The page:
Breakfast was a dizzying array of tropical fruit, and then a snack of some more of those biscuits was served on the morning game drive. Lunch back at the camp? Amazing:

I told Chef Phinias exactly what I like to eat (lots of greens, some grains and lentils, tons of veggies....) and he made it happen. The lentil salad, in particular, was one of the best I've ever had. Light, citrusy, and herbaceous. I wish I could have more of it right now.

Chief's Camp also holds the animals in their preserve in the highest regard, treating them with respect and dignity, and not just as tourism. I was amazed by the knowledge of all the guides, and supremely happy with the eco-consciousness of the camp in general. Yes, I did have to politely decline a taste of impala and hippo meat, much as I would have to politely decline hamburgers here, but that is a small price to pay for the experience I had.

Next up: Veganism in Uganda!

Thursday, July 8, 2010

Signal Restaurant, Cape Grace Hotel

In Cape Town, South Africa there lies a wonderful hotel, the Cape Grace. We were blessed enough to stay there on our trip and it was an exceptional experience. Wonderful service, luxurious rooms, great waterfront location.... and, be it by fate or coincidence or just pure luck, it turns out the hotel restaurant, Signal, has a fantastic vegan tasting menu (left). I did not know that when I booked our stay and it was easily one of the best meals we had on our entire trip. Vegans, if you ever find yourself in Cape Town, save up a few pennies ($73 a person with wine) and go there. You'll be very happy you did. Here's what was on the menu:

First came this amuse bouche of avocado salad on a potato crisp. Think of it as gourmet chips and guacamole. It was like that only fresher and more flavorful. A lovely start.

This beet carpaccio and arugula salad was up next. The tahini dressing was light and refreshing and, well, I love beets, so I was sold. The root veggie chips added some crunch and made this just a delight to eat.

Our 3rd course was a 'patjuk' soup. I had no idea what patjuk was before this, but it is a Korean red bean soup, much like a very rich, dark miso. Extreme umami going on here, especially with the mushrooms, but it all came together very nicely with the spring onion to balance it out.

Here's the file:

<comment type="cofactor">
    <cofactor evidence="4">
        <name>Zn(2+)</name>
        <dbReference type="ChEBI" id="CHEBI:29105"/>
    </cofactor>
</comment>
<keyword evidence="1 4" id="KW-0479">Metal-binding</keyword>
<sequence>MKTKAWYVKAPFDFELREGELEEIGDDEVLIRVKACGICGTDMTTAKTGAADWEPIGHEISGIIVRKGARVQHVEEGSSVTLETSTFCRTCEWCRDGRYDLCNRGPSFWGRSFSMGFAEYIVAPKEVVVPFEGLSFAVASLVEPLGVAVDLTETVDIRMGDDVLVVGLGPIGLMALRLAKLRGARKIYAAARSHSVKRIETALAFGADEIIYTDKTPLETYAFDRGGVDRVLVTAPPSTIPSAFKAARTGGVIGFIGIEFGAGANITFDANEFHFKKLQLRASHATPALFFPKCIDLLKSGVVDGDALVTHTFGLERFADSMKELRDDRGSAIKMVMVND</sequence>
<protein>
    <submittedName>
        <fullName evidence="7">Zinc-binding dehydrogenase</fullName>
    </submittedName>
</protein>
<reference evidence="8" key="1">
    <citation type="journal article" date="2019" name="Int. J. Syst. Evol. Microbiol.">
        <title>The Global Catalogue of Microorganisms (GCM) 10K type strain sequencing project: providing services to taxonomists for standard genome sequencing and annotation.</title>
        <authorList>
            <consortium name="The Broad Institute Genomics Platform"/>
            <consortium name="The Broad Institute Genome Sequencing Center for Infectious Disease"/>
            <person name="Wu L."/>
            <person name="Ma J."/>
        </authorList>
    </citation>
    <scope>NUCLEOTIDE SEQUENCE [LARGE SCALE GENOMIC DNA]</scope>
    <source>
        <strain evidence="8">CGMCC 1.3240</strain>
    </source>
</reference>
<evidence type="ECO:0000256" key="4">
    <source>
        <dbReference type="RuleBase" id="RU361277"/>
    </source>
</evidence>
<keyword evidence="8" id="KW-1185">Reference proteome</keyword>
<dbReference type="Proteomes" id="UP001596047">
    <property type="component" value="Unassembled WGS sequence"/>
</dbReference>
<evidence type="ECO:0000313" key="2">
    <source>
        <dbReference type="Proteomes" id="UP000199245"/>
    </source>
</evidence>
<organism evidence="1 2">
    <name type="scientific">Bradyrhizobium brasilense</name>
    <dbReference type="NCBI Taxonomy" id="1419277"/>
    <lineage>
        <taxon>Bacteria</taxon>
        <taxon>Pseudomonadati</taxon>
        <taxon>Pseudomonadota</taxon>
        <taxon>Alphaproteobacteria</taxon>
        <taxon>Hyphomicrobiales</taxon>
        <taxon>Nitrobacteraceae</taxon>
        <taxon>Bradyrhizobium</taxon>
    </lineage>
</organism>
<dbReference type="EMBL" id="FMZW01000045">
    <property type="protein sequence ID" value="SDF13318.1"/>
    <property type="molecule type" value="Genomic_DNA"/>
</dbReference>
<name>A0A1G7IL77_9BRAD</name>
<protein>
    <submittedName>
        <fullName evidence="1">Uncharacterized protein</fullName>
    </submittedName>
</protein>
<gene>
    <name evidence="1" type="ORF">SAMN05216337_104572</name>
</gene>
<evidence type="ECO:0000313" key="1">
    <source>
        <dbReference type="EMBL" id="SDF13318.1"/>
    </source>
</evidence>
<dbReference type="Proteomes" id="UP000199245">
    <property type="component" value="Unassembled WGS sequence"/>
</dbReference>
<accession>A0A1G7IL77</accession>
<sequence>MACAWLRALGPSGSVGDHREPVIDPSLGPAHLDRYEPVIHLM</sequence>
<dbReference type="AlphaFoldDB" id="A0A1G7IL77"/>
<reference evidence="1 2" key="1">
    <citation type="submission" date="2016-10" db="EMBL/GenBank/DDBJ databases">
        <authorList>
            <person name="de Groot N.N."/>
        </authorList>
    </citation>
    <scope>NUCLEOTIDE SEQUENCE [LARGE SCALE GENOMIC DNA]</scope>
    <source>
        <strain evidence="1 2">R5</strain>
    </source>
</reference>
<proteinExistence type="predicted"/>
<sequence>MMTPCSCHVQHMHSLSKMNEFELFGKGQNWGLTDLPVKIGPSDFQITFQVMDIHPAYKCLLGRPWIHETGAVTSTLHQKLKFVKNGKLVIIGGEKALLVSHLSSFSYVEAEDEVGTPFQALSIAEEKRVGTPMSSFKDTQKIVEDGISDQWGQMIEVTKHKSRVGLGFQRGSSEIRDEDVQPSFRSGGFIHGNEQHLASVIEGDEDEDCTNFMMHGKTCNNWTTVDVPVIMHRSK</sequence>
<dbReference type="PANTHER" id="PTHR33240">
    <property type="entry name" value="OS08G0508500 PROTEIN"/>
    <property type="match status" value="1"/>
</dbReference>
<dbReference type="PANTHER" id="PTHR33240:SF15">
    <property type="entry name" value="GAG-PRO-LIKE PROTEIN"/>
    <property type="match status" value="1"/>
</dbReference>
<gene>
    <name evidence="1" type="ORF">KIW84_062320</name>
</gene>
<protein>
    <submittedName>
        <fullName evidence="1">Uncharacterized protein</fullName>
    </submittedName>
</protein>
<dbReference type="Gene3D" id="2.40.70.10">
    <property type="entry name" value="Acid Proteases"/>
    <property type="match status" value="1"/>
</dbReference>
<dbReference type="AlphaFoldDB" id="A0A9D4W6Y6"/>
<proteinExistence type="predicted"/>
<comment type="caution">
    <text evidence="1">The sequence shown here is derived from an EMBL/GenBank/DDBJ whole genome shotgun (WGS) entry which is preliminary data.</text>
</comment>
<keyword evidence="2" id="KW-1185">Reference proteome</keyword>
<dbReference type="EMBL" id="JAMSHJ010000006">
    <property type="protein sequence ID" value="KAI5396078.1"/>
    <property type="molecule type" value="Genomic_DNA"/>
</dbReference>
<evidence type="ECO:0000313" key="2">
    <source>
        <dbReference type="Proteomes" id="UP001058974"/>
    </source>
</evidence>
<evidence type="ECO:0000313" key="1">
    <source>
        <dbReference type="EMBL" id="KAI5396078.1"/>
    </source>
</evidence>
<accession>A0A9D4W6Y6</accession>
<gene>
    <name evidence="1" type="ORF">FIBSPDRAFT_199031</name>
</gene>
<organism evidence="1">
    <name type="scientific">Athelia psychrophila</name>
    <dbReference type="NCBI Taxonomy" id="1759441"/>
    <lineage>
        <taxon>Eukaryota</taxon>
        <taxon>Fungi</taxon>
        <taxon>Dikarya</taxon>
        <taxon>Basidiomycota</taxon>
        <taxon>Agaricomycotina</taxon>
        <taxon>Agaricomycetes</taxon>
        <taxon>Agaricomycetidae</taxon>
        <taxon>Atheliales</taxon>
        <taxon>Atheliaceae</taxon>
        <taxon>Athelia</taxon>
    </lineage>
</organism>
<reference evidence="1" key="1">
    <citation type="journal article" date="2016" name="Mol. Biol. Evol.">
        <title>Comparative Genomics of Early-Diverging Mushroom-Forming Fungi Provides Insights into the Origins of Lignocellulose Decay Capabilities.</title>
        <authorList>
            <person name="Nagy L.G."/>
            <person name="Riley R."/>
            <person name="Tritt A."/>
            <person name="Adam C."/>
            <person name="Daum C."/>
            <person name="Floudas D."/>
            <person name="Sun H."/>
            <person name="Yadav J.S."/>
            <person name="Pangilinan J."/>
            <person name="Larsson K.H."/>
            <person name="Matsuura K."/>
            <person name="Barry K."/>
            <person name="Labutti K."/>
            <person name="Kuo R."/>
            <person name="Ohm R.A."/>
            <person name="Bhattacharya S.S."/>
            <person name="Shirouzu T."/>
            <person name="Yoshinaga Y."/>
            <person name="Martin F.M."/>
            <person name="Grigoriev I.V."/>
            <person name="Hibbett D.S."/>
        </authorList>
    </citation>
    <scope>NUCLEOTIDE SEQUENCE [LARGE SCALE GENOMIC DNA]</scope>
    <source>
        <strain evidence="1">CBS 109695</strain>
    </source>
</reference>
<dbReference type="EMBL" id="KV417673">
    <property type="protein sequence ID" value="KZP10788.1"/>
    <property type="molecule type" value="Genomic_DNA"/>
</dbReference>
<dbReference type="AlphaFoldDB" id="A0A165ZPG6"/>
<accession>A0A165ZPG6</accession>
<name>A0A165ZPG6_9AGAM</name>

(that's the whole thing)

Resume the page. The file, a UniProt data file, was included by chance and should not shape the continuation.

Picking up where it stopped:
Next up was actually a green apple sorbet to cleanse the palate, but I must have eaten it too fast because there's no picture of it. I do know that it was the prefect thing to eat in between the soup and the rich risotto you see above. This had such a cheesy flavor that I am still unsure how they achieved. I've actually written the restaurant to try to get the recipe, but haven't heard back. If I get it, I'll let you know the secret, but for now, I can just say that it was the highlight of meal. Supremely satisfying.

Our last course before dessert was this beautiful concoction of butternut squash and greens between amoretti wafers with a playful rosemary and agave vinaigrette. Just so tasty. I love the combination of orange and green (sweet potato and kale being a favorite) so this dish was right up my alley and I thought it was the perfect ending to the savory courses.

For dessert, this gorgeous plate was perfection. An unbelievably rich chocolate caramel tart, cranberry compote, and cranberry ginger sorbet inside a sugar globe! All the flavors were top notch and hit the palate in all the right places. In addition, the smooth, warm chocolate tart was complimented nicely by the crunch of the sugar globe and the cold, bright, sorbet hidden within. We both could have eaten another one of these desserts easily. So good.